- There is a significant learning curve. Teaching online means learning new programs, getting used to new formats, and keeping everyone up to speed. We are fortunate to have a distance coordinator in our program who is a social worker and also skilled with technology, and she makes sure the students are prepared before they come to our classrooms. Still, when lecturing online I don't have the same cues (nods, laughing at my jokes, blank stares) as I do in a face-to-face classroom, and this is a difficult change. It's ok because there are new kinds of cues: I can ask students to raise their hands, turn on a green light, turn on their cameras or mics to answer a question... it's just a change.
- Some things are better about distance learning. Talk about diversity of experiences! I have students across the US in my distance classes. Although many of my students are local because we prioritize their admissions, our ND students online get to share a class with more diverse students than they would if they were campus students. For the most part, the students are already in helping professions and are working students with good experience. Because we have a very good and established program we attract high quality students, it makes for a rich classroom experience.
- A lot of people (students and faculty) have limited technology experience. These are exciting times. If you know how to use technology it is easy to be a leader in its use and to make an impact. For those of you interested in using technology, your skills will be valued and appreciated. Agencies are raising their expectations for technology skills for incoming employees, and if you've been dragging your heels you probably need to think about how to climb on board. It is a nice way to set yourself apart.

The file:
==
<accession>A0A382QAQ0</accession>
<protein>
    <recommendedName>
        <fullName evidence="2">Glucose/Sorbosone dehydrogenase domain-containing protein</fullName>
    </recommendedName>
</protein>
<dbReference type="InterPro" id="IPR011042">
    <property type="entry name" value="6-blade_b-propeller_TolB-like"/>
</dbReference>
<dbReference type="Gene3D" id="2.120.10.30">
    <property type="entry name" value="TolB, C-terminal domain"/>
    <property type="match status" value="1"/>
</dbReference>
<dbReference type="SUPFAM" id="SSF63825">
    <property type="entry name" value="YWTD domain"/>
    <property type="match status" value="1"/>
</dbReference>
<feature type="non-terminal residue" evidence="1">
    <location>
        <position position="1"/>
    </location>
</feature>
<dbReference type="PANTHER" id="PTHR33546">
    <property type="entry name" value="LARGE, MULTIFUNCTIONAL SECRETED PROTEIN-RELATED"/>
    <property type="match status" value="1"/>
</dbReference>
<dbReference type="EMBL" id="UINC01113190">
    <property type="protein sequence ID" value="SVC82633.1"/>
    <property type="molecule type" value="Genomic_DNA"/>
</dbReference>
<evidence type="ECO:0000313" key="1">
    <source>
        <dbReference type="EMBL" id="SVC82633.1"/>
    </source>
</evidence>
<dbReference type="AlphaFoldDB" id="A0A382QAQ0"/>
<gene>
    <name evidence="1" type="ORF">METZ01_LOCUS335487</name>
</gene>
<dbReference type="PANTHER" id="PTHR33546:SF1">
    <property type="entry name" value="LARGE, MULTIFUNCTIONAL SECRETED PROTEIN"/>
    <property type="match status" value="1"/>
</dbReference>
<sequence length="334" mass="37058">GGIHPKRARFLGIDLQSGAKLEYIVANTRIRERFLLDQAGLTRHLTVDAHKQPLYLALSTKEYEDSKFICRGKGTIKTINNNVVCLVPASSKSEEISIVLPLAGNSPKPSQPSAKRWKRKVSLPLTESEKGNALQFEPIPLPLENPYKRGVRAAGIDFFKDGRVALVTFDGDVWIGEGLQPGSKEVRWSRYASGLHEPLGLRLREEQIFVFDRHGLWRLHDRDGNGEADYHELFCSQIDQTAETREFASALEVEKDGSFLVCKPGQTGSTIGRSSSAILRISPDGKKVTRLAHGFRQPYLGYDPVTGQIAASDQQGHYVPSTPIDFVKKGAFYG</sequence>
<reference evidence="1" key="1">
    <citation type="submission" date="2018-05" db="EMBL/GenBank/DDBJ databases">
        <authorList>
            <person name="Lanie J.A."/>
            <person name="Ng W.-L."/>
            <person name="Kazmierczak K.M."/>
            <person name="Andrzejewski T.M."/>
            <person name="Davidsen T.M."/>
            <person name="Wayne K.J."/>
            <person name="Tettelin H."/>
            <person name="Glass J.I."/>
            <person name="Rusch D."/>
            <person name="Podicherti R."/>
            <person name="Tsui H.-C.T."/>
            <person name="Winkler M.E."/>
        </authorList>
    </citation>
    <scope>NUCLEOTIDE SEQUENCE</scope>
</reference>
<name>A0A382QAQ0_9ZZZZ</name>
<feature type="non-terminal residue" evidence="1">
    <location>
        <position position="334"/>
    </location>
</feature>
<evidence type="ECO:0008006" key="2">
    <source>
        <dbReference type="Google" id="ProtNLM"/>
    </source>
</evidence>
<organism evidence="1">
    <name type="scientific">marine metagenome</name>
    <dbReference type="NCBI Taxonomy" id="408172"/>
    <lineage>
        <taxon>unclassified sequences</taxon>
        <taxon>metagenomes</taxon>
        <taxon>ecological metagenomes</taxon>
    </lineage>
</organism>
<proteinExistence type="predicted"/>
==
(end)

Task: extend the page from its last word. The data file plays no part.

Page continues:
- Technology skills do not replace good teaching. Sometimes technology stands in the way of good teaching. Although I've enjoyed the way that I could bring distance guest speakers to the classroom online, use youtube to demonstrate what someone with a particular diagnosis looks like, or use a blog to share research information, all of these things are clutter if not backed up by good teaching practice. And too much fidgeting with technology is a real distraction in the classroom.
I taught in our on-campus program this semester and had an amazing group of students. We made good use of technology, but our classroom discussions were rich and rewarding. I am very proud of the work students have done to help launch this intervention blog where they each explain a brief intervention technique; I hope the blog will continue to grow as I teach the class in future semesters.
I am taking a summer technology workshop in May where I will get to learn about some more specific programs and work on classroom prep. My goal is to move more of my lecture to pre-recorded video so we can spend additional time in the classroom in role plays, discussions, vignettes, and practice. This is scary and exciting because it is harder to engage in practice exercises than to review theory, but I am ready for the challenge and hope that I can bring the students along successfully. I look forward to growing and stretching and learning new things. The opportunity to innovate is one of the most exciting things about working at a university.